Congressional lawmakers will again wrangle this week to fund the Homeland Security Department before a March 6 deadline. Lawmakers avoided a partial shutdown when it approved a one-week funding extension for the department, which had been running on a continuing resolution that was set to expire last Friday.
The Senate Feb. 26 is poised to pass a clean bill that it advanced the day before by a 98-2 vote. It fully funds DHS, which has been operating on a continuing resolution for fiscal 2015. That resolution expires on Feb. 27 at 11:59 p.m.
Several Homeland Security Department officials testified at a congressional hearing that their agency's operations, staff and work with emergency officials and the private sector would be significantly jolted if lawmakers don't fund the department past Feb. 27.
U.S. intelligence and law enforcement officials said they're tracking a growing number of foreign fighters, including more than 150 Americans, who've traveled to Syria and Iraq to fight with terrorist organizations. But they admitted they may not be aware of all such fighters coming from Western countries.
The DHS inspector general launched the investigation after counsel for one detainee reported misconduct at the Karnes City, Texas facility that's operated under a contract by the private GEO Group Inc. All detention officers at the facility are contractual employees.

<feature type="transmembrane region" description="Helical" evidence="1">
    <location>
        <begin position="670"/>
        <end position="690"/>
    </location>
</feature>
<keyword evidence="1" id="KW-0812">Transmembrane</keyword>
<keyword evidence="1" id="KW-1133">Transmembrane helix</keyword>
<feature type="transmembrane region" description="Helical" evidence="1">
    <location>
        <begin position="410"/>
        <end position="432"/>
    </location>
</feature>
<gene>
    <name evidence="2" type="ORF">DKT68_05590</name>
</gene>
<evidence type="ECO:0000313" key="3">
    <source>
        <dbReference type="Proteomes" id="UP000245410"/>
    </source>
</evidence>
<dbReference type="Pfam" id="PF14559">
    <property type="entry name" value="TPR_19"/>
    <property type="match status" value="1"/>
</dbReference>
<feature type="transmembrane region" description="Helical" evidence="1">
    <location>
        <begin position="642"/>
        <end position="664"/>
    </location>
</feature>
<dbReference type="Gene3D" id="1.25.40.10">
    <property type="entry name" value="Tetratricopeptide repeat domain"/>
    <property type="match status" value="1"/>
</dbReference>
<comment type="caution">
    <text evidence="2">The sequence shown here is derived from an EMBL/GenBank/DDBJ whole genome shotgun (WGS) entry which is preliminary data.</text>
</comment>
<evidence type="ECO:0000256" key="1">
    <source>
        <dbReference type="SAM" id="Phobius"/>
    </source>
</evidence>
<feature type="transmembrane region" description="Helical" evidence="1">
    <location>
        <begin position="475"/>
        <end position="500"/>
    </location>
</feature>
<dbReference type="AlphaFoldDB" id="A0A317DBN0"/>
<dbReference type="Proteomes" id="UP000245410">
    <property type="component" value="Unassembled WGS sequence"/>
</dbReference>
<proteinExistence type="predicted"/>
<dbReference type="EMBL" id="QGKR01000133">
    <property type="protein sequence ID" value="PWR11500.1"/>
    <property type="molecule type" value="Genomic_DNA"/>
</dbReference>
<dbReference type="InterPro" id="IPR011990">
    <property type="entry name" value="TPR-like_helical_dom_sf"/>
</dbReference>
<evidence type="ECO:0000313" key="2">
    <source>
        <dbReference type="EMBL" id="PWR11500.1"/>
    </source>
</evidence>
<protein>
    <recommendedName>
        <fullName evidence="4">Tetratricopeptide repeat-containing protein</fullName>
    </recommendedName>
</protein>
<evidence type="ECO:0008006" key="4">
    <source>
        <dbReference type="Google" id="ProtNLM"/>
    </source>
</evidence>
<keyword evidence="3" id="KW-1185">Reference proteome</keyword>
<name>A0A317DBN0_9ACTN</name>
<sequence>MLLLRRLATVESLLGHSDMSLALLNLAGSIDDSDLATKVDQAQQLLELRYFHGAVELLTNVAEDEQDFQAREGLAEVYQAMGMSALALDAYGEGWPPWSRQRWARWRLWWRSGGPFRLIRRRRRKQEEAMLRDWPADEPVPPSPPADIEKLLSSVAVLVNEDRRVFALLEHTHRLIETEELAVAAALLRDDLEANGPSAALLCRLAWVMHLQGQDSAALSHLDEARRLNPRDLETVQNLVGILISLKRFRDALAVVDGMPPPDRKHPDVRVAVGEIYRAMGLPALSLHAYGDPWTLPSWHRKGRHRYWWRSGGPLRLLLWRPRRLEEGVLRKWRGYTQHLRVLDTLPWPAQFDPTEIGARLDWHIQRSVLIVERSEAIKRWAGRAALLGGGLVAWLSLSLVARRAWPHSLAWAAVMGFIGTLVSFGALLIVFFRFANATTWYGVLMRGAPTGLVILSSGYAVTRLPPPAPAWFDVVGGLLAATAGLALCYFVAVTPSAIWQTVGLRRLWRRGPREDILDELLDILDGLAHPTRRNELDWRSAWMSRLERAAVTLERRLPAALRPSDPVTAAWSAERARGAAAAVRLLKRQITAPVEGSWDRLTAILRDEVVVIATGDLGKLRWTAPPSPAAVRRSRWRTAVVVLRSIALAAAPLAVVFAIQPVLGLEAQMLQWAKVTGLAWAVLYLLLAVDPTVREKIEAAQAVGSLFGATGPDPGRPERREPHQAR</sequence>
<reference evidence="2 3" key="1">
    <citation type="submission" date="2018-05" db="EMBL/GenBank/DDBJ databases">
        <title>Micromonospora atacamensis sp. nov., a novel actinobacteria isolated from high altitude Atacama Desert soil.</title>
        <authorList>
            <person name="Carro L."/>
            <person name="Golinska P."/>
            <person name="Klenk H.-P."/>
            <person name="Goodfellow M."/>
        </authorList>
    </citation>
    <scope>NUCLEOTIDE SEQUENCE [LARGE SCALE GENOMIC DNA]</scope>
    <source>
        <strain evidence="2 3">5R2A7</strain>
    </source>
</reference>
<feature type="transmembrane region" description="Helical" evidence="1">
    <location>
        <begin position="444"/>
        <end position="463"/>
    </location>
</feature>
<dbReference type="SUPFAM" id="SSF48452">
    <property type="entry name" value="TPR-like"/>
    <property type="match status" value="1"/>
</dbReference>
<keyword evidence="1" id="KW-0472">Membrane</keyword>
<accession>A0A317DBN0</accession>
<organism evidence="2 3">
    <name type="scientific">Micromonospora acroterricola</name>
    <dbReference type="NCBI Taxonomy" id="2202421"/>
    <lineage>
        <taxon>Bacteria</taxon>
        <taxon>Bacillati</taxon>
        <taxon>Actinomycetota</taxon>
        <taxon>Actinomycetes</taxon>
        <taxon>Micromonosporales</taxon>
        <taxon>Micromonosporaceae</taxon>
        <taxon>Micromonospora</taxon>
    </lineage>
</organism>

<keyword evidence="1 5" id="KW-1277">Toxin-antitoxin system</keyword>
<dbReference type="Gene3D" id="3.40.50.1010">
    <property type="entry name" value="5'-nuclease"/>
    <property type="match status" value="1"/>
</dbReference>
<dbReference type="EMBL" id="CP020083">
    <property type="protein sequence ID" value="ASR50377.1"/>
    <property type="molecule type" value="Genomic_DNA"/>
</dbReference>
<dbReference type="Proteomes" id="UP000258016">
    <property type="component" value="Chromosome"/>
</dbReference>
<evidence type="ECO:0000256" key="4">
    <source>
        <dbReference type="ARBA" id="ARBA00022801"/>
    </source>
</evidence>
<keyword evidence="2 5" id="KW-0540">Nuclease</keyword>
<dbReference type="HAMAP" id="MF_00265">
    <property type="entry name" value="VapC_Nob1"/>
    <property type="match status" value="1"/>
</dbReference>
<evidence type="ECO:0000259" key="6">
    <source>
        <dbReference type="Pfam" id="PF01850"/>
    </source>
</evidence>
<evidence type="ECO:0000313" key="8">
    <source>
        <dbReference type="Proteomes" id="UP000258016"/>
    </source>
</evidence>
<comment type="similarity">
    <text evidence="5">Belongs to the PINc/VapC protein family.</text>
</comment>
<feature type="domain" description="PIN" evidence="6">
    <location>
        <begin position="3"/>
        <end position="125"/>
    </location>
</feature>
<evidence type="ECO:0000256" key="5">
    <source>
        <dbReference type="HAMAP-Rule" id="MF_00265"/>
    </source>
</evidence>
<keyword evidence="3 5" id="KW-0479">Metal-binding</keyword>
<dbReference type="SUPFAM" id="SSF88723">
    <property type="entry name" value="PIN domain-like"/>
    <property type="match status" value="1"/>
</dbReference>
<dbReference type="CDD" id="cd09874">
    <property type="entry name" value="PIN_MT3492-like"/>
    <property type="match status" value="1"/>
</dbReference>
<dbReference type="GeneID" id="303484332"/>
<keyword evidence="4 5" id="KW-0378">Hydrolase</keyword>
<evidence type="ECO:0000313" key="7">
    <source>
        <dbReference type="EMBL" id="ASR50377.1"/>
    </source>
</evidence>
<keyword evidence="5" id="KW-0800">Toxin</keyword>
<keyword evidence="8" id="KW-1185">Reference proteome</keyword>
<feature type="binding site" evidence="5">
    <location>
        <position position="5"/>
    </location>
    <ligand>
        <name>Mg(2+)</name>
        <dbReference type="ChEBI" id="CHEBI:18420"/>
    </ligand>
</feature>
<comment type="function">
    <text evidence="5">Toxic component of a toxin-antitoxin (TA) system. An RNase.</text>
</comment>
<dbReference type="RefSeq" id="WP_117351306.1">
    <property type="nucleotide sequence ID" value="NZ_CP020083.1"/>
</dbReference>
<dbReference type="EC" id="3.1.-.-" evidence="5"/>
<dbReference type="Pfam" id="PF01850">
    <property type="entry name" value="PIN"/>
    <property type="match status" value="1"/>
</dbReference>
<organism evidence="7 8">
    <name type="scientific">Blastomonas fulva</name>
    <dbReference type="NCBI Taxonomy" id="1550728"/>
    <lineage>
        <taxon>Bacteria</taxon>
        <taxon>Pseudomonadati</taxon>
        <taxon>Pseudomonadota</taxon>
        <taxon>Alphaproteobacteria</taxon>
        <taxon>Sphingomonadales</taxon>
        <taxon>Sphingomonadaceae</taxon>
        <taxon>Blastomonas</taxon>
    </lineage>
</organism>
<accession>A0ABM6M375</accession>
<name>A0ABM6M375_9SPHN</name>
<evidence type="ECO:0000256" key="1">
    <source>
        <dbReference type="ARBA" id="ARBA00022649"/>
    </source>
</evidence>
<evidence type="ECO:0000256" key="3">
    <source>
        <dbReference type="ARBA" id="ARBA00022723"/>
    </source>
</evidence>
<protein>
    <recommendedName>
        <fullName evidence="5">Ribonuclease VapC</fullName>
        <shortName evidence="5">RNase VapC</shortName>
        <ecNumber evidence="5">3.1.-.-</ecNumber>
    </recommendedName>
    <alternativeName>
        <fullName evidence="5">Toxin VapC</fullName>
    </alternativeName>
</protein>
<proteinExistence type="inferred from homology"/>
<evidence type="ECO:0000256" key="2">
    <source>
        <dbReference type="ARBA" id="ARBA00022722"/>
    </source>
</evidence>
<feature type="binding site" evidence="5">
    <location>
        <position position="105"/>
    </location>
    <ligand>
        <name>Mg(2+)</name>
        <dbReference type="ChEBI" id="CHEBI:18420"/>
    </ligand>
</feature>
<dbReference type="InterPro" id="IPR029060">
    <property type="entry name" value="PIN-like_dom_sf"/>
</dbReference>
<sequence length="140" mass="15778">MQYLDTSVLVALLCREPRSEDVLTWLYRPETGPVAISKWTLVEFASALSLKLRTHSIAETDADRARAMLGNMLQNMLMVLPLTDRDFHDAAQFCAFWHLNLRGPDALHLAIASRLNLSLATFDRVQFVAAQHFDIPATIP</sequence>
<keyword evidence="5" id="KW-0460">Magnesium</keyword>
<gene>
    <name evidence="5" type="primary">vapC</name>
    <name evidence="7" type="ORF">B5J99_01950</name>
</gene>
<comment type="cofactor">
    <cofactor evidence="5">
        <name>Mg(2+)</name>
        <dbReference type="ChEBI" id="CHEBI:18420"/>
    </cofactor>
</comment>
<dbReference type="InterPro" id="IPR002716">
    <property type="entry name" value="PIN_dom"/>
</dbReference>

Immigration and Customs Enforcement, which enforces immigration laws and conducts counterterrorism and other border security investigations, was one of the biggest budget winners among agencies within the Homeland Security Department. The agency is requesting $6.28 billion for next fiscal year, or nearly $923 million above this year's estimated spending level.
Customs and Border Protection, which has the largest budget among all components within the Homeland Security Department, would see a 6.3 percent jump – or about $800 million – under the president's recently unveiled 2016 budget proposal.
Under the 2016 proposed spending plan, DHS would receive $41.2 billion, up from the $38.2 billion proposed for the current fiscal year. A summary provided by the department said that the 2016 budget "is grounded in the secretary's strategic vision of a DHS that operates with an enhanced unity of effort" across the enterprise.
The Goldwater-Nichols Act, also known as the Department of Defense Reorganization Act, implemented "thoughtful, serious and reasoned reforms" at the Pentagon and similar legislation can help reform and improve DHS management and operational activities, wites Daniel M. Gerstein.
On his last day in the Senate, Oklahoma Republican Tom Coburn issued a critical report on the Homeland Security Department, saying it's doing a substandard job from border security to counterterrorism to cybersecurity.